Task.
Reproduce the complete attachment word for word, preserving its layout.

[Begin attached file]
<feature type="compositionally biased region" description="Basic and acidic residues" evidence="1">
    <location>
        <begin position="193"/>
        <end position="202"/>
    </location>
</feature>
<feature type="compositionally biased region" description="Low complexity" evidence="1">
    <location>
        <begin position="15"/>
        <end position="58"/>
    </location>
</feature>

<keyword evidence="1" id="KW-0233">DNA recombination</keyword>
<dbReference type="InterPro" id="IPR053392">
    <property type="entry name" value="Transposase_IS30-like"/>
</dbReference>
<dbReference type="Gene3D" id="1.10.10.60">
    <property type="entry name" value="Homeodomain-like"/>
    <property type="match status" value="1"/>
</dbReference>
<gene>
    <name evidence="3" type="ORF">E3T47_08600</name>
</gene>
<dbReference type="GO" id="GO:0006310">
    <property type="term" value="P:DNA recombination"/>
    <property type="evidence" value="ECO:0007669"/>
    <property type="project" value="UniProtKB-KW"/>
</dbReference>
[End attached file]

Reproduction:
<feature type="compositionally biased region" description="Basic and acidic residues" evidence="1">
    <location>
        <begin position="193"/>
        <end position="202"/>
    </location>
</feature>
<feature type="compositionally biased region" description="Low complexity" evidence="1">
    <location>
        <begin position="15"/>
        <end position="58"/>
    </location>
</feature>

<keyword evidence="1" id="KW-0233">DNA recombination</keyword>
<dbReference type="InterPro" id="IPR053392">
    <property type="entry name" value="Transposase_IS30-like"/>
</dbReference>
<dbReference type="Gene3D" id="1.10.10.60">
    <property type="entry name" value="Homeodomain-like"/>
    <property type="match status" value="1"/>
</dbReference>
<gene>
    <name evidence="3" type="ORF">E3T47_08600</name>
</gene>
<dbReference type="GO" id="GO:0006310">
    <property type="term" value="P:DNA recombination"/>
    <property type="evidence" value="ECO:0007669"/>
    <property type="project" value="UniProtKB-KW"/>
</dbReference>